Effective workplace communication — Where to start?

Jennifer Payne | October 18th, 2017 | , ,

Effective workplace communication

“People’s minds are changed through observation and not through argument.”
—Will Rogers

When I was first introduced to the world of software development (with very little experience), I knew I had found my calling. I started working in Quality Assurance (QA) and LOVED it. I knew this was what I was meant to do. I had an inherent skill I was unaware of that made me perfect for QA — I loved searching and finding things and discovered that “bugs” seemed to find me. I had the “QA mindset,” but my technical skills were lacking.

I began learning as much as possible; taking classes at our local community college, getting tutored from developers at work. I pursued anything and everything around technology, soaking it all in to improve my new found ability.

As I continued working in QA, I started to notice other things going on around me, things not related to technology at all. It was the people and how they interacted with each other.

I saw contention between teams and individuals everywhere — between developers and the QA team, between the QA team and the product team. I would say to myself, “Aren’t we all on the same team? Why is it these teams and individuals don’t get along?” There were a lot of people I really enjoyed working with, but their interactions with one another confused me.

One of the key attributes to a “QA Mindset” is curiosity, so naturally this disconnect made me curious. I sought to find the answers. As I observed, I realized most of the communication going on was ineffective, and sometimes destructive, despite working with well-meaning, talented people. And, I saw no one working to improve in this area.

I realized no matter how talented people are, when they are unable to communicate effectively, it makes everyone’s job more difficult and less enjoyable.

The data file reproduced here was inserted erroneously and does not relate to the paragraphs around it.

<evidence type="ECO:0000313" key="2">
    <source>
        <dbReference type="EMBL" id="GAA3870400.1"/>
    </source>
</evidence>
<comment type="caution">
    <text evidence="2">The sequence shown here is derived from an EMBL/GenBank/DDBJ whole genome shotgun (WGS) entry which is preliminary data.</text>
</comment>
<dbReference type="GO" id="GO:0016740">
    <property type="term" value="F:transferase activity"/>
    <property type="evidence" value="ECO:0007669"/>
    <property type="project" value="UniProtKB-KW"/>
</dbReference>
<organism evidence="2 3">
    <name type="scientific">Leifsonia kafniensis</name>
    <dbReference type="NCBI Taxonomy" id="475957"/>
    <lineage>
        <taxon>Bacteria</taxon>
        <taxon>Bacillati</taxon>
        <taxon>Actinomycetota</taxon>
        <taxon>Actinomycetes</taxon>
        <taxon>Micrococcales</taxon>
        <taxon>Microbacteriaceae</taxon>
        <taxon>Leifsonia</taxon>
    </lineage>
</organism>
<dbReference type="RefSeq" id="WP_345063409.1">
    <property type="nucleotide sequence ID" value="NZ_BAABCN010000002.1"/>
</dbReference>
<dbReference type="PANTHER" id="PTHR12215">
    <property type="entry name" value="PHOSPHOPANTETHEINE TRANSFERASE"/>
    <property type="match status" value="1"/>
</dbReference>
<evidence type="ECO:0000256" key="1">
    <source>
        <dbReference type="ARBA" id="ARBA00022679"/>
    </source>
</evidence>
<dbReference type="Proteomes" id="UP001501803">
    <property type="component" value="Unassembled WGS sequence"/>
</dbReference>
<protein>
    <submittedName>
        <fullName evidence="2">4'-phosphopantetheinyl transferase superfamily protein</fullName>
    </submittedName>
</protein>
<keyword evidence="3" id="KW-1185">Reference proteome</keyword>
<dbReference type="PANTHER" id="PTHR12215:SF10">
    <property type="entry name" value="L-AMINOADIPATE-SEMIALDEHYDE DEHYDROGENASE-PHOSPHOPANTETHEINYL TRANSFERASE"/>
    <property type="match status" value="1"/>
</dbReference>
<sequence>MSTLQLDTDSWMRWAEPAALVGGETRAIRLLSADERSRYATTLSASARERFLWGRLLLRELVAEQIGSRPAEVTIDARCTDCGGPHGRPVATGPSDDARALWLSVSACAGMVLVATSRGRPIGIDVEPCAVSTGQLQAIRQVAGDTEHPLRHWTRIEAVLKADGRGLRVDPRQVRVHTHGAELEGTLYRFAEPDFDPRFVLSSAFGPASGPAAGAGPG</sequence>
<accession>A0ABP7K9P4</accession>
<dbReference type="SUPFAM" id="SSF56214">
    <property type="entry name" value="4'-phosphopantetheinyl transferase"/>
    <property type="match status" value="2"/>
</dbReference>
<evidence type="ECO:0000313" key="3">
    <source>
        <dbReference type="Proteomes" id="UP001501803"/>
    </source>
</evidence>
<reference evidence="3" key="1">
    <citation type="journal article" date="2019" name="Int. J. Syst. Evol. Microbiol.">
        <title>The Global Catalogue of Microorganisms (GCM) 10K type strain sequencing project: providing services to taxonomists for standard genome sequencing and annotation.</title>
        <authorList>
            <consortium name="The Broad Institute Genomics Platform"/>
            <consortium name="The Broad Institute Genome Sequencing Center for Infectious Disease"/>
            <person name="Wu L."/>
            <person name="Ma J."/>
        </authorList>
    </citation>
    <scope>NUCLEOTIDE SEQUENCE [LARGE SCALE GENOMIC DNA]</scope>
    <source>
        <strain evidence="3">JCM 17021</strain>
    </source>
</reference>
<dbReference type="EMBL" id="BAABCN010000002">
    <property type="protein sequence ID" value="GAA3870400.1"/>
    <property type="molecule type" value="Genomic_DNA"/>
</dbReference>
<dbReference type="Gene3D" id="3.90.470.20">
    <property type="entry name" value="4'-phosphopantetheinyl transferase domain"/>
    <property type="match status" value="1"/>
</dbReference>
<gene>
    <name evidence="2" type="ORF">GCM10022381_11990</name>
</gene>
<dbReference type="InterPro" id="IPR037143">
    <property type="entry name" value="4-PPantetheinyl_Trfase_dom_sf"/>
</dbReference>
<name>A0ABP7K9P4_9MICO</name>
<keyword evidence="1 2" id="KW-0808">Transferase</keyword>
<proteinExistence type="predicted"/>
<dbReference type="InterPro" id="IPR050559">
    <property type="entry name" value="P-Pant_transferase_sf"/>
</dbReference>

Once I came to this realization, I worked hard to implement better communication with individuals and teams. I wanted those around me to be happy and find fulfillment in their work. I knew through positive interactions and effective communication this could be possible. When teams feel safe and are communicating effectively, everyone benefits, including the company.

However,  poor communication can introduce unnecessary stress, and make things go downhill real fast.

Just one poor interaction with a colleague can negatively affect you, and can stay with you a long time. We try to “let it go” but in reality we need to address it directly. If we don’t, those negative interactions will continue to build up, piling on top of one other. The negative experiences begin to outweigh the positive ones and we reach a tipping point — tempers flare, people shut down, everyone suffers.

Negative interactions need to be addressed and resolved. In fact, these interactions we thought to be negative can actually turn into positive, feel good experiences. And when these positive experiences continue to build up, we can be happy and truly enjoy our work.

Communicating effectively is hard, so we naturally turn away from it and will avoid it, sometimes at all costs.